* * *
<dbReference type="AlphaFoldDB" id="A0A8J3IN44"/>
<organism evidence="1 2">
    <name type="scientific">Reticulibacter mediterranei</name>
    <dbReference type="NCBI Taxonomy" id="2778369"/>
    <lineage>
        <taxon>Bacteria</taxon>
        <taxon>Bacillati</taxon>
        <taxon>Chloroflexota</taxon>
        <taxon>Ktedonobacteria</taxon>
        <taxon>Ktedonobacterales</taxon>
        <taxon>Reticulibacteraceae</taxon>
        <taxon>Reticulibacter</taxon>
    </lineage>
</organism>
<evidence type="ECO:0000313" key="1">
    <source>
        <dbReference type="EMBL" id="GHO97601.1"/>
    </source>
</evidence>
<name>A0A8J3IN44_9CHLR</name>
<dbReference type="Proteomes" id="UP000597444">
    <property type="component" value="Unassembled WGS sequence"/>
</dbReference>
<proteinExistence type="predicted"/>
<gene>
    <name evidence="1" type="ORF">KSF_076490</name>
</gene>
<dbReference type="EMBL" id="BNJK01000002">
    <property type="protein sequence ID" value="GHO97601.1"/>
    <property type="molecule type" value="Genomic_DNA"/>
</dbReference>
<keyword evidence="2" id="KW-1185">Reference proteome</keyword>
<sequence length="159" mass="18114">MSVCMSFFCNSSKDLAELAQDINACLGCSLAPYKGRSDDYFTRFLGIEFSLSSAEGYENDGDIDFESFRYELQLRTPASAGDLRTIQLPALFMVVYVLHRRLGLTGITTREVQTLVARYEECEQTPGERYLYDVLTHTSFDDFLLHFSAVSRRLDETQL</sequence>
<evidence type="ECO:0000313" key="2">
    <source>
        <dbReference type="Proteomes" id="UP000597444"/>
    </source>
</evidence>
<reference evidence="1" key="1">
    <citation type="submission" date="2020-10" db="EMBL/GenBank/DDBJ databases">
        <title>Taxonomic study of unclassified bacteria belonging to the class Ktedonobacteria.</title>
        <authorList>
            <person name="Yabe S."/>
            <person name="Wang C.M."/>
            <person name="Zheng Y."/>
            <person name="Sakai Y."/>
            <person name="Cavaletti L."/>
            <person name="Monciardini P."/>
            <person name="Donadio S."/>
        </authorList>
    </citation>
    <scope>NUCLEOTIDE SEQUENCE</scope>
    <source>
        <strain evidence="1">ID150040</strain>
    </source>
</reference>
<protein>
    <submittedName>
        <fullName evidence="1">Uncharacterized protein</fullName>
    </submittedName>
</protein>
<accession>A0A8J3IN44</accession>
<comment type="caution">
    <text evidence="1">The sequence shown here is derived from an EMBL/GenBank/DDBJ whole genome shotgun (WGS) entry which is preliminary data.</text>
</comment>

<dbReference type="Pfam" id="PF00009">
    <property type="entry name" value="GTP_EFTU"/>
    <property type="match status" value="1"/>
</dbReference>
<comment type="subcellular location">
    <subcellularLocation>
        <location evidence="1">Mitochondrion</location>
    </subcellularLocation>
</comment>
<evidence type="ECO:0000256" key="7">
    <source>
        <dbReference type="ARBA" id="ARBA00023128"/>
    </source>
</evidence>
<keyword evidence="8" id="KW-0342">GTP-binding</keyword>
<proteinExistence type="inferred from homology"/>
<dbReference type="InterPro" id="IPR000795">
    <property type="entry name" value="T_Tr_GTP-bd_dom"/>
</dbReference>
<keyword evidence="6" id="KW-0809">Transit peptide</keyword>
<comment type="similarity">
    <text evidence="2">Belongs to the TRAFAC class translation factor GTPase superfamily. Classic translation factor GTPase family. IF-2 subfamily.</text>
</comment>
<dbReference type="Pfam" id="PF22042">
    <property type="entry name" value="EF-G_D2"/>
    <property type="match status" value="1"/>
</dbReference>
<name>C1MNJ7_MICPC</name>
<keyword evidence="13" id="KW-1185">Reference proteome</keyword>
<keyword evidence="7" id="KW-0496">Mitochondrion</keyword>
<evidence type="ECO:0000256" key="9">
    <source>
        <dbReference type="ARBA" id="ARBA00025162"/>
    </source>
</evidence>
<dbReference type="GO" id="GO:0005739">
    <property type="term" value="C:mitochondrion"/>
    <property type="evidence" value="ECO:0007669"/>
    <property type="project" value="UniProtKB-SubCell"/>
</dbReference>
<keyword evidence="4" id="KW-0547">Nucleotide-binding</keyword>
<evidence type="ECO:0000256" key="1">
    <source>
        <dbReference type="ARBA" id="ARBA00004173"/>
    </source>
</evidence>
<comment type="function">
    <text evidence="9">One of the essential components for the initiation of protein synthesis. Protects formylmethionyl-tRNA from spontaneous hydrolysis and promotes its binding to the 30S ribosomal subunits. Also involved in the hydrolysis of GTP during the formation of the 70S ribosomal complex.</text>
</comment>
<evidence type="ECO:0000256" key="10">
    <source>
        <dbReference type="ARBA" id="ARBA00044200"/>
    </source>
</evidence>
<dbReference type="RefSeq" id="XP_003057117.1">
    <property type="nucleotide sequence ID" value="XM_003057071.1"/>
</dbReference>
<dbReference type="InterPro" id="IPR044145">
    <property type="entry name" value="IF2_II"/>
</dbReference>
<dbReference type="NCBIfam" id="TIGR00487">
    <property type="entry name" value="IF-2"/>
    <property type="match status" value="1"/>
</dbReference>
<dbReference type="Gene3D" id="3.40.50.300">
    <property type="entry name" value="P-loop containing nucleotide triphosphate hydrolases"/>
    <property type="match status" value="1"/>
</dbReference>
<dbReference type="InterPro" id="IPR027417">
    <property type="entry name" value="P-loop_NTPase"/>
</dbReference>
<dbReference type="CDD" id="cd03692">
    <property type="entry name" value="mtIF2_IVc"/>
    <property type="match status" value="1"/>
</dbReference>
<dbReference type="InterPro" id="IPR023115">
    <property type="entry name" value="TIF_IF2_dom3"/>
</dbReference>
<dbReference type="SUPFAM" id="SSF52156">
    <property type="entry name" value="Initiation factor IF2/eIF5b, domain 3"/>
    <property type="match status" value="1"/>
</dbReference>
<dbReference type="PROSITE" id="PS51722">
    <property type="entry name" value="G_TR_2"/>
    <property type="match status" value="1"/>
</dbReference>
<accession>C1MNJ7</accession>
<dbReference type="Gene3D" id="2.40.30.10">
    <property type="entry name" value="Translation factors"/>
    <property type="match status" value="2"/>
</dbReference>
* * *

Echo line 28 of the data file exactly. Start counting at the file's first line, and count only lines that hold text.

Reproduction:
<dbReference type="EMBL" id="BNJK01000002">